Their autonomous nature makes smart contracts an ideal solution for gathering informed patient consent for participating in clinical trials. What this breakthrough technology is doing here is actually gathering consent from a patient and making it available for a myriad of participating researchers. Consent validity is sustained by the immutability of shared data.
Furthermore, the crypto-economy potential of blockchain technology literally asks for a marketplace for trading patient data and even biosamples to aid medical research and unlock nationwide interoperability for providers.
Since smart contracts execute automatically, and a patient’s consent becomes available to all chain members immediately after signing, we’re stuck with a private blockchain variant again.
Noteworthy use cases
Doc.ai, a Palo Alto startup acquired by Sharecare recently, focuses on enabling remote clinical research with a mobile app on a decentralized ledger. The app is set up with multi-omics modules to collect data in the most optimized manner, and the built-in AI capabilities provide advanced analytics on incoming patient data.
Nebula Genomics has built a decentralized platform for enabling their users of DNA sequencing service to collaborate with medical institutions on research while retaining ultimate control over their data.
Claim processing is one of the most time-consuming operations in the healthcare industry that can benefit from the blockchain.
First of all, a shared ledger secures all financial transactions by storing them in an immutable and transparent, longitudinal record. In addition to that, both payers and providers can track the status of claims in real-time. As a result, everybody benefits:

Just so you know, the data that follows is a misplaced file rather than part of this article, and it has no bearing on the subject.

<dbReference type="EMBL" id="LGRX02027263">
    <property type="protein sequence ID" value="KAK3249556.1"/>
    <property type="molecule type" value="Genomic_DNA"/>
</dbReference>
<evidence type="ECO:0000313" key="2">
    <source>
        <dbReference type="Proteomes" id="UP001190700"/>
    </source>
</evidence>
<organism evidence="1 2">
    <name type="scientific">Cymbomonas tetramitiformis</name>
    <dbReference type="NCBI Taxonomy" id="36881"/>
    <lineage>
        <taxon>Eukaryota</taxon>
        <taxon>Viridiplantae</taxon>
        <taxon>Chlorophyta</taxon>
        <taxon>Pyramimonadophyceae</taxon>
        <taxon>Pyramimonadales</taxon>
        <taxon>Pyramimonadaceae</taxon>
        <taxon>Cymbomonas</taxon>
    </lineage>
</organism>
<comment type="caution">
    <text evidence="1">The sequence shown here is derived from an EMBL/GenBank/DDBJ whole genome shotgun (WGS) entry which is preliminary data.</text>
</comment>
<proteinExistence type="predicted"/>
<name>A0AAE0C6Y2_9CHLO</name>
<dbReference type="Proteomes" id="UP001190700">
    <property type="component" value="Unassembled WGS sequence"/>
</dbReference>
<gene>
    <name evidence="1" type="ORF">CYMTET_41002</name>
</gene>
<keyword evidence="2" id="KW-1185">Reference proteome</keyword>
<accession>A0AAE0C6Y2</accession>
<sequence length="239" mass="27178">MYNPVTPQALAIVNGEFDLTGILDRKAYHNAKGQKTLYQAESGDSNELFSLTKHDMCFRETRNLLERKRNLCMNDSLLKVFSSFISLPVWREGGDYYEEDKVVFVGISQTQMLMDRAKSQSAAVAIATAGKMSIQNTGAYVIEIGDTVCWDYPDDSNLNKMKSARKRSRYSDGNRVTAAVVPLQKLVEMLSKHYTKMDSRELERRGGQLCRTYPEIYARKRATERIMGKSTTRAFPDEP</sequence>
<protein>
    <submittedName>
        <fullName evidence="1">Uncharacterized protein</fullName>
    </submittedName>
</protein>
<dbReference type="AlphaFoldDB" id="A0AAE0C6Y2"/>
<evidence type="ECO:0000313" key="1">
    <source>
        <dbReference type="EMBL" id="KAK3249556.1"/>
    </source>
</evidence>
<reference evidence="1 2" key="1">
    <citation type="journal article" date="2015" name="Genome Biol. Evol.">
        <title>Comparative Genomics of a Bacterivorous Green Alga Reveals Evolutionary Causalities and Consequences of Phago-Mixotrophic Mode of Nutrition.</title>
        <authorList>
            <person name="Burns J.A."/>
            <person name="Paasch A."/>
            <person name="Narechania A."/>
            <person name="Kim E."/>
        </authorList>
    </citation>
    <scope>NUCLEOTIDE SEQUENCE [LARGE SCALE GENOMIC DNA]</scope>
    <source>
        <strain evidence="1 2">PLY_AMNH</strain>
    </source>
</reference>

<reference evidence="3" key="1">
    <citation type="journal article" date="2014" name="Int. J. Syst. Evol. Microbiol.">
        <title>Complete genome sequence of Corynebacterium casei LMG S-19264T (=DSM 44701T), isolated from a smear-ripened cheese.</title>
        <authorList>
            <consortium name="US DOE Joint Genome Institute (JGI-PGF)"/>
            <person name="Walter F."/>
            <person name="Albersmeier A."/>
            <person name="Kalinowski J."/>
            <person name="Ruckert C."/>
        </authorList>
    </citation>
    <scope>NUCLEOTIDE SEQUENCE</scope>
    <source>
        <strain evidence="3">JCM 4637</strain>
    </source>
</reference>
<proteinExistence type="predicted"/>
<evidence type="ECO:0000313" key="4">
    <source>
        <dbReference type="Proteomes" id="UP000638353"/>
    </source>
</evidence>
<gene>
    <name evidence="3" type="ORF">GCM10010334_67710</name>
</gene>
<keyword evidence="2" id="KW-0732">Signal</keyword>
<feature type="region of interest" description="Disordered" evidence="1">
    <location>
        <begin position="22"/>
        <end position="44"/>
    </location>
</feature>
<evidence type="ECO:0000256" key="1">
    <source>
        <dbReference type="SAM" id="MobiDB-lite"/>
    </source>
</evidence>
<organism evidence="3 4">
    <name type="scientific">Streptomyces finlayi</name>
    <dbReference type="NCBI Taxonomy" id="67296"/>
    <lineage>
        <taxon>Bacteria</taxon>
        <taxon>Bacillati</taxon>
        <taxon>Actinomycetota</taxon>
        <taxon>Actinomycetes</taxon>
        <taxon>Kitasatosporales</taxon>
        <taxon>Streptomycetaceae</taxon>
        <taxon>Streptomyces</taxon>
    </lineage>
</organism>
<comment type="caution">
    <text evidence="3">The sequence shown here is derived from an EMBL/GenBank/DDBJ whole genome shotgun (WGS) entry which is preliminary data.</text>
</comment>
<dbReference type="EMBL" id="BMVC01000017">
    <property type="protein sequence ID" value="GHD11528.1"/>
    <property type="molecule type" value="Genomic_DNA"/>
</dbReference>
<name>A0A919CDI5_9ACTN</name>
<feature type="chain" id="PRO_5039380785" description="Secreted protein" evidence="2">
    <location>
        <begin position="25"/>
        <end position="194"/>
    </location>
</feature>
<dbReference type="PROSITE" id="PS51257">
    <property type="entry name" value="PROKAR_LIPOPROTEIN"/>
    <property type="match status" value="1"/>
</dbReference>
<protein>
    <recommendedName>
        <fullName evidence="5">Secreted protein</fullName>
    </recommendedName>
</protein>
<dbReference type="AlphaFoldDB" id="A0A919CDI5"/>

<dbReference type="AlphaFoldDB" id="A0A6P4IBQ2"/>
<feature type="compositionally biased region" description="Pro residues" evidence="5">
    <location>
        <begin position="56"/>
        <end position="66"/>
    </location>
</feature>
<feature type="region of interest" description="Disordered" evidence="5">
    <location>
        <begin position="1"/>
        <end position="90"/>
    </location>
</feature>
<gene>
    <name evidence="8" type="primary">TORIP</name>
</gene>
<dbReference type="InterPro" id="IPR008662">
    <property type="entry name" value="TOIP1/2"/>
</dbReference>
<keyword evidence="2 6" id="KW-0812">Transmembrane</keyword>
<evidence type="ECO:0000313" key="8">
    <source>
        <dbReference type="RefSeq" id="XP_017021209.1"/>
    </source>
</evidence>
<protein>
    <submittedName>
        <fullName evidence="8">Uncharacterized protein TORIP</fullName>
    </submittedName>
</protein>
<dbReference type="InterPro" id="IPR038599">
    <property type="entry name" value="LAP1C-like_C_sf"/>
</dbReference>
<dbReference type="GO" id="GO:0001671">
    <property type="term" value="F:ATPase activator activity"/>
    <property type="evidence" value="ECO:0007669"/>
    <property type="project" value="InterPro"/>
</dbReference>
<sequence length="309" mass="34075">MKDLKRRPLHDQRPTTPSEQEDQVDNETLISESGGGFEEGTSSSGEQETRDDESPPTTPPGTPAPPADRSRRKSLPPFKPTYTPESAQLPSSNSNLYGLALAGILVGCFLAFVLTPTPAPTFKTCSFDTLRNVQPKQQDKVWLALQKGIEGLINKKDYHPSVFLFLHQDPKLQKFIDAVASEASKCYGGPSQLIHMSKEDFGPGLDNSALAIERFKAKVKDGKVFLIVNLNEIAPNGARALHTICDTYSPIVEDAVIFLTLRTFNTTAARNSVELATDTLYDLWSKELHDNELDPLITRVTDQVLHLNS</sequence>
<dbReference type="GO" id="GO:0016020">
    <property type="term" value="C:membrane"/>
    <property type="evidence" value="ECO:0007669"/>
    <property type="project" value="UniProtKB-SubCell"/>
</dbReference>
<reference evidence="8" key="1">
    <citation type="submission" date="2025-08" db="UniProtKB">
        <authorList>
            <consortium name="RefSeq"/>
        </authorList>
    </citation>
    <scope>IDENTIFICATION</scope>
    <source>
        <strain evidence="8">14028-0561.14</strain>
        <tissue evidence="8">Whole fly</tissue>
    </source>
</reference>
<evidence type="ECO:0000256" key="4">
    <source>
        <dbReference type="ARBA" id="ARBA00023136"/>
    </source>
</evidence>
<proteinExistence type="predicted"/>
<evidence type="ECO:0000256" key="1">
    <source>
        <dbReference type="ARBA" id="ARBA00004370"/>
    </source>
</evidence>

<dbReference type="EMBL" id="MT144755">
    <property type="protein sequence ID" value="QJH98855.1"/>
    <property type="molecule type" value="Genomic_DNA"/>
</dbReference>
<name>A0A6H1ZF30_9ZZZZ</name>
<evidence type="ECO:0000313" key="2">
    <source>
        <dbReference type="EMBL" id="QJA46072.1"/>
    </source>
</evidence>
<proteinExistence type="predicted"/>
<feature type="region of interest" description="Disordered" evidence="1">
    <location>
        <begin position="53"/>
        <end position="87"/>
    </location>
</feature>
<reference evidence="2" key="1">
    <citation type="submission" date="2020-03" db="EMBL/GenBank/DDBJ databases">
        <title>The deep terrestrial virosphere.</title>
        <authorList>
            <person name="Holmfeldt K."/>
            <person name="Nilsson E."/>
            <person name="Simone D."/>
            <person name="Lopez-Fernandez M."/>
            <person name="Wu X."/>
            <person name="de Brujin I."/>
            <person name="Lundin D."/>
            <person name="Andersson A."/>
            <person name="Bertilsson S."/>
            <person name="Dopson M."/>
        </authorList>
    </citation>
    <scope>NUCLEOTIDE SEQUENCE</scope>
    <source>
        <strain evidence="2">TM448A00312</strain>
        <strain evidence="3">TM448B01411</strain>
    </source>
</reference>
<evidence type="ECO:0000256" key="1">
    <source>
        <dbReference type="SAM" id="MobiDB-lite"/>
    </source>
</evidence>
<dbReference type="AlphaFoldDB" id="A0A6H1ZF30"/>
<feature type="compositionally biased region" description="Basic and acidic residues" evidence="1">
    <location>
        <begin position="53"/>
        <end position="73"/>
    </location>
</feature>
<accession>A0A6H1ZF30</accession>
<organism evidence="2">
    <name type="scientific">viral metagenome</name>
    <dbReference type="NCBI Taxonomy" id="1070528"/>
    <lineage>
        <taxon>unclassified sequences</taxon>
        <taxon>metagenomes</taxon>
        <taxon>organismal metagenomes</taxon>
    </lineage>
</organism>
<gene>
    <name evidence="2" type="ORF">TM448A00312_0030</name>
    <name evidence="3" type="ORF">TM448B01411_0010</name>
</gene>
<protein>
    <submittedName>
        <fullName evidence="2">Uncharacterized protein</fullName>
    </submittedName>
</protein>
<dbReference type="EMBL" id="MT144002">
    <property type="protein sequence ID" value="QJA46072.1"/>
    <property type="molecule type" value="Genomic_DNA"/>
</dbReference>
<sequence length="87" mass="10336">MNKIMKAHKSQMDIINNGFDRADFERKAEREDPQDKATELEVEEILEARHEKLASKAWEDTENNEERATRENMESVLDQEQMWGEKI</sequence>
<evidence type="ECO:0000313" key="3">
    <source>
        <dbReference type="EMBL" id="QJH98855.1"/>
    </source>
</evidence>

- clinical administrative costs go down
- claims are resolved faster
- prices for the patient shrink too
Implementing claims adjudication in healthcare
Smart contracts are an ideal tool for realizing claim adjudication on a blockchain. The typical approach would be to connect smart contracts to real-life circumstances via specialized oracles or hook them to a data hub with an API.
The biggest challenge is trust: every party joining such a blockchain needs to absolutely trust other participants. On top of that, since this technology implementation requires complete transparency and change of internal workflows for insurance companies, significant investment in personnel training will be required.
Noteworthy use cases
Chronicled enables wholesalers with manufacturer business rules to enforce accuracy and automatically adjudicate chargebacks. Returns, credits, and resubmissions are processed by smart contracts on the chain and remain tied to the original chargeback and invoice.
Care network automation
There’s also an interesting group of blockchain medical applications that seek to attain interoperability by automating and streamlining interactions among all care networks: patients, providers, and health insurance companies.
Solutions like Solve.Care and Health Nexus focus on providing building blocks and pluggable solutions for migrating the entire spectrum of medical operations to the blockchain.
Not only do such platforms often include a cryptocurrency, but they also provide instruments for creating decentralized apps (or dapps) right on their platform. Using these applications, patients and providers can solve pretty much any medical operational challenges in personalized medicine, prescription medicine, and other areas:
- appointment scheduling
- billing and payments
- claims processing
Noteworthy use cases